Even in the earliest days of the church, the ugly head of hypocrisy crept into the life of Peter, one of Jesus' best friends. It is Paul, the writer of most of the New Testament, who calls Peter out for his act of discrimination toward other Christians (Galatians 2:11-14). In chapter 2 of James' letter, he cautions the church of treating rich people better than poor – being hypocrites in their actions. I confess – the church is full of hypocrites...but then Todd Layton shared with me something Pastor Med Roach is fond of saying: “There isn't a better place for hypocrites than church.”

Robert Redford was walking one day through a hotel lobby. A woman saw him and followed him to the elevator. "Are you the real Robert Redford?" she asked him with great excitement. As the doors of the elevator closed, he replied, "Only when I am alone!”

The reality of things we fail to grasp (or we choose to ignore) is this truth – we're all hypocrites in some form or other. The saying there are no atheisists in fox holes expresses one side of this as does the Christian who does not see Jesus in the needy around them. Jesus said, we'd say, “ 'Lord, when did we see you hungry or thirsty or as a stranger or in need of clothes or sick or in prison and didn't help you?' "He will answer them, 'I can guarantee this truth: Whatever you failed to do for one of my brothers or sisters, no matter how unimportant they seemed, you failed to do for me.' (Matthew 25:44-45, GW)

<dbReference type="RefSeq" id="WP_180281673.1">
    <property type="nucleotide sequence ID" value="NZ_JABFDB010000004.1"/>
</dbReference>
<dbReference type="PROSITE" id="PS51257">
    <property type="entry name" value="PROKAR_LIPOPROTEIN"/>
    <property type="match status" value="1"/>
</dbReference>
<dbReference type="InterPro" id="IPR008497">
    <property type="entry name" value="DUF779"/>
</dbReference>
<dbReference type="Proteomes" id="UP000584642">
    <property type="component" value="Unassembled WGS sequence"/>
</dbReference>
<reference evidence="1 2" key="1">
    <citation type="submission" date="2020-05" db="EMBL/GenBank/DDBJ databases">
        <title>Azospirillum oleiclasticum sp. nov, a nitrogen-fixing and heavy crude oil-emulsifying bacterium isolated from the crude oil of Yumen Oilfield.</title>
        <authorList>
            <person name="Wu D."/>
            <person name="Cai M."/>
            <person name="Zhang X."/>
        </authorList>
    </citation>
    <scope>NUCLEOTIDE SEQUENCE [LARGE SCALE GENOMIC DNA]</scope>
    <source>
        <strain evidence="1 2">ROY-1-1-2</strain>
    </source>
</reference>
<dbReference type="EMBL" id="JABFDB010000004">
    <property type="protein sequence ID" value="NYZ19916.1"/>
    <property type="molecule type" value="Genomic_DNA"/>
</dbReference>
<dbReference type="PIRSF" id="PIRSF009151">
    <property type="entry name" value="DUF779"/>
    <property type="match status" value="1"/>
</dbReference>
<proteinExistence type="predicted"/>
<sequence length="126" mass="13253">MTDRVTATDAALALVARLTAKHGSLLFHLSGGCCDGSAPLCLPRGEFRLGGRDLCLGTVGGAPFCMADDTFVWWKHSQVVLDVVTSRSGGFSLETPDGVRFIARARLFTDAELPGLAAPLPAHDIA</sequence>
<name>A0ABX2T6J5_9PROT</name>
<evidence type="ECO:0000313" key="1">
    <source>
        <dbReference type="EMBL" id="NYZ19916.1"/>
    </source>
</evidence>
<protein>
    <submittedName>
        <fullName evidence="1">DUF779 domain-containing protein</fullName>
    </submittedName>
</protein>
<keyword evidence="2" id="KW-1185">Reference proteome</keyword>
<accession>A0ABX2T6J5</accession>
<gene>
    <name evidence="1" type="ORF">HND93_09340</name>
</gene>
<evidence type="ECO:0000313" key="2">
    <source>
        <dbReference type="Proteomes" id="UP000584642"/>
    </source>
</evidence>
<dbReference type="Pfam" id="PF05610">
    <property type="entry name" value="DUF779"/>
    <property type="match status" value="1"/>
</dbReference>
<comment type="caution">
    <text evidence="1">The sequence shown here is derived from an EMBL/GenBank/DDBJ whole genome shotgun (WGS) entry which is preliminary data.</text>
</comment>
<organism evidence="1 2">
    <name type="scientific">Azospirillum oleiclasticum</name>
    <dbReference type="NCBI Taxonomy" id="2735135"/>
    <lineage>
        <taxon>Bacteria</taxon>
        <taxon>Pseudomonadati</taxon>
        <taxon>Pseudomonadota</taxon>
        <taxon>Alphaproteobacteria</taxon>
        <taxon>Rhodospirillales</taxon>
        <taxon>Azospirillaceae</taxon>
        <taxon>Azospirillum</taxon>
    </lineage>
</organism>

Jesus didn't back down from passing judgement or saying the hard things along the way. Jesus called the Church to do the same but he did give one stipulation and it is this that should set the church apart for it is the answer to the issue of is humility. The person who is greatest among you will be your servant. Whoever honors himself will be humbled, and whoever humbles himself will be honored. (Mat 23:11-12)

These actions alone do not put us right with God though – faith in Jesus is what puts things right. Paul made that clear when he wrote to the Galatian church and the church at Crossroads: “we know that a person is put right with God only through faith in Jesus Christ, never by doing what the Law requires. We, too, have believed in Christ Jesus in order to be put right with God through our faith in Christ, and not by doing what the Law requires. For no one is put right with God by doing what the Law requires.” (Galatians 2:16)

But a follower of Jesus Christ – A church that acts with humility – that humbles themselves – that serves the poor, the sick, the prisoner, the stranger – these actions – doing what Jesus did - will give people the reason to rethink church. Jesus leveled the playing field for the world – greatest should be the servant. The leader is to lead by serving. Jesus' answer then for the Jewish leaders – stands today for the leaders of the Christian church – or for that matter, any Christian – you must be servant.

Jesus gives no condition that this would be merely for a time or a season. I've always said the pastor that had the biggest influence on me was Malloy Owens. He was only my pastor for one year but he influenced me by what he did not merely what he said. I confess – the church IS full of hypocrites but there is no better place for us hypocrites – for it is here we can come clean with one who not only KNOWS THAT BUT who promises to CHANGE THAT.

Yesterday I was amazed by the people who were amazed that a church would buy down gas. For that matter, people are amazed we'd sponsor a Boy Scout troop or do all we do for Murphy-Harpst like when our youth gave birthday cake mixes. This is what it means to RETHINK CHURCH – it means to really believe what Jesus said and do what Jesus did!

I confess – I haven't always done it and the church hasn't either BUT may I ask – how about you? And may I suggest – today is the perfect day join the rest of us hypocrites in trying to follow after Jesus.